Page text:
Tactical urbanism is in the air at the moment. In case you’re not familiar with the concept, tactical urbanism is a design strategy that involves testing changes to spaces temporarily before permanent solutions are built. It’s a cost-effective way of trying things out without many expensive hours of design, planning and construction.
Back in 2015, Auckland Council brought one of the leading exponents and founders of tactical urbanism to town to explain how it works. You can see Mike Lydon’s presentation here, and an overview of tactical urbanism here.
Waka Kōtahi’s Innovating Streets For People program means right now, New Zealanders are seeing examples of Tactical Urbanism all over the country. The Innovating Streets projects run from anywhere from a day to 18 months. They’re a way for communities to say ‘what if our street worked like this instead…?’ and then actually live with those changes for a short period of time. They don’t have to be right the first time. The beauty of tactical urbanism is in the opportunity for change. The challenge is in convincing people to be open to the experiment.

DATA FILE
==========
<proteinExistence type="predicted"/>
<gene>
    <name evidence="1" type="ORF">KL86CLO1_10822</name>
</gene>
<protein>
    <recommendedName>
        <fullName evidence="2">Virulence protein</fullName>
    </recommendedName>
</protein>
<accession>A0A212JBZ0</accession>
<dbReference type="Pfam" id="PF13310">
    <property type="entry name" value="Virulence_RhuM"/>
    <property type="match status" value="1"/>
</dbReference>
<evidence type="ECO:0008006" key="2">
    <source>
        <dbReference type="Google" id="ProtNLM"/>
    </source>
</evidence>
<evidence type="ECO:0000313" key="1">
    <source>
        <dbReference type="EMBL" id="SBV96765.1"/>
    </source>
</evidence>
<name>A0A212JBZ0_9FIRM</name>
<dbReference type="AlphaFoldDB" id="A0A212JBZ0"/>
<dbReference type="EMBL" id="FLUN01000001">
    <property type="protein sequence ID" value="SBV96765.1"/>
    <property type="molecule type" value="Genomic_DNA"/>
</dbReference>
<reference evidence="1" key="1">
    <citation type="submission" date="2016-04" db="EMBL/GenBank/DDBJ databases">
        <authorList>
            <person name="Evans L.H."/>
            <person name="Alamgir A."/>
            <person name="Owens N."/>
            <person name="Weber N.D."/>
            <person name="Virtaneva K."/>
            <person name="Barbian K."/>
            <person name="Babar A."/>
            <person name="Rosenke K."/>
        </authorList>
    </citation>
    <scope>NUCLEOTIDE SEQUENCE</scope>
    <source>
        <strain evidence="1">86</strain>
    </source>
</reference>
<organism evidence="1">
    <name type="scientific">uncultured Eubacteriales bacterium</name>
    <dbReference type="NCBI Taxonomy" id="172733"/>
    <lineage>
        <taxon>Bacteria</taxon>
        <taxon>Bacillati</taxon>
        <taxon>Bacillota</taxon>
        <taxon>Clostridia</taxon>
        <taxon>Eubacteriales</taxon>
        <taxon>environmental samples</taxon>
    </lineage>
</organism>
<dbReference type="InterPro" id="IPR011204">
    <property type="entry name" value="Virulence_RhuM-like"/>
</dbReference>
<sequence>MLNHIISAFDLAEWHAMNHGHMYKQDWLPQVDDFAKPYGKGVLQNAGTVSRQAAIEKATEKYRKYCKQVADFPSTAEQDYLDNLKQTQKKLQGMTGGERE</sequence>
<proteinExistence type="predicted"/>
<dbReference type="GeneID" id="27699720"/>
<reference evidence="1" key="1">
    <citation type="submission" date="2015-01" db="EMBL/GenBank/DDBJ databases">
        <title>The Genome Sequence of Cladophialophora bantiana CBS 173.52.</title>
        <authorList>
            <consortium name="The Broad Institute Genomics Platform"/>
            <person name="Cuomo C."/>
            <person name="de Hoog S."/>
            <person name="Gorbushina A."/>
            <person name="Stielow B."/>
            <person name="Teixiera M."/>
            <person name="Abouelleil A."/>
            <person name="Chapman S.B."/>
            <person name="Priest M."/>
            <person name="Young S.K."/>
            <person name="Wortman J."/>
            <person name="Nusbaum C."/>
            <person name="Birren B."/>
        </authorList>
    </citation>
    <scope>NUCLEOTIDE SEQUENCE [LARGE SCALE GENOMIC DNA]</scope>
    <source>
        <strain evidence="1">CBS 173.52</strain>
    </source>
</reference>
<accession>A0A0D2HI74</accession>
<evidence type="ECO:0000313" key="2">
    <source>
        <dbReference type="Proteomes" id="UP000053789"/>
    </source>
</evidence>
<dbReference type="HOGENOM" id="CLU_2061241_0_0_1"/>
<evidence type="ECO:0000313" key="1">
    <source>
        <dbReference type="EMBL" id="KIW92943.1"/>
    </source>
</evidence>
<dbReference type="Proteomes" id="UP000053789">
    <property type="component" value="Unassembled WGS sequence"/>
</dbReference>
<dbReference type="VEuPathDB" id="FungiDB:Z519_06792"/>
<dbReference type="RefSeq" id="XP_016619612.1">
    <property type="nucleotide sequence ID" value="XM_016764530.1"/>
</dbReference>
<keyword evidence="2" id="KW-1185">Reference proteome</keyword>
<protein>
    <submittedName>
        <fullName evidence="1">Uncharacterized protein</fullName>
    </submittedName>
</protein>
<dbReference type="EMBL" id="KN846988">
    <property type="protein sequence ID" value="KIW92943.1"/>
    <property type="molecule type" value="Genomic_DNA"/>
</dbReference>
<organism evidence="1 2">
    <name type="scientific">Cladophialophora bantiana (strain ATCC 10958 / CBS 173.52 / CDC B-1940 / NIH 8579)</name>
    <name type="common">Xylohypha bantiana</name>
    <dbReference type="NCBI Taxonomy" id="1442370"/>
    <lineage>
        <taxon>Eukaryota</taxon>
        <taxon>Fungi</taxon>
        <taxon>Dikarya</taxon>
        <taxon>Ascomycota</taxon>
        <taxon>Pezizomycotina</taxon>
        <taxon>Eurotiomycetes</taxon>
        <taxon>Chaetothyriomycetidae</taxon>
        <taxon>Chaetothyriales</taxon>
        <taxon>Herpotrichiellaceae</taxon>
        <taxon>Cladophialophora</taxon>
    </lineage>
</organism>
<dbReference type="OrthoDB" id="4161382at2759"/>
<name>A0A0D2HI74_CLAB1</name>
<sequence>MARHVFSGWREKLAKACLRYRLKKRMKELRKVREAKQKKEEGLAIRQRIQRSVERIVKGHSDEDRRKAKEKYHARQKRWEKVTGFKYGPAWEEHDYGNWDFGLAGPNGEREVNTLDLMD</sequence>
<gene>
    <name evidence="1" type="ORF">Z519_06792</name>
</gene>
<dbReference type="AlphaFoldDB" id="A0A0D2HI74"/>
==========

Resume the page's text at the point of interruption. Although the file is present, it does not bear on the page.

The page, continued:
The Innovating Streets program is (90%) funded and supported by Waka Kōtahi. Local councils and road-controlling authorities have to approve the projects before they are implemented.
But tactical urbanism’s roots are not in institutions of government. Guerrilla urbanism is where it started, a community-led process of creating better places and safer streets. It’s a process that fixes the persistent problems that, for whatever reason, the councils or authorities have failed to address. Sometimes, communities take action when they don’t feel they have basic freedom to move around safely.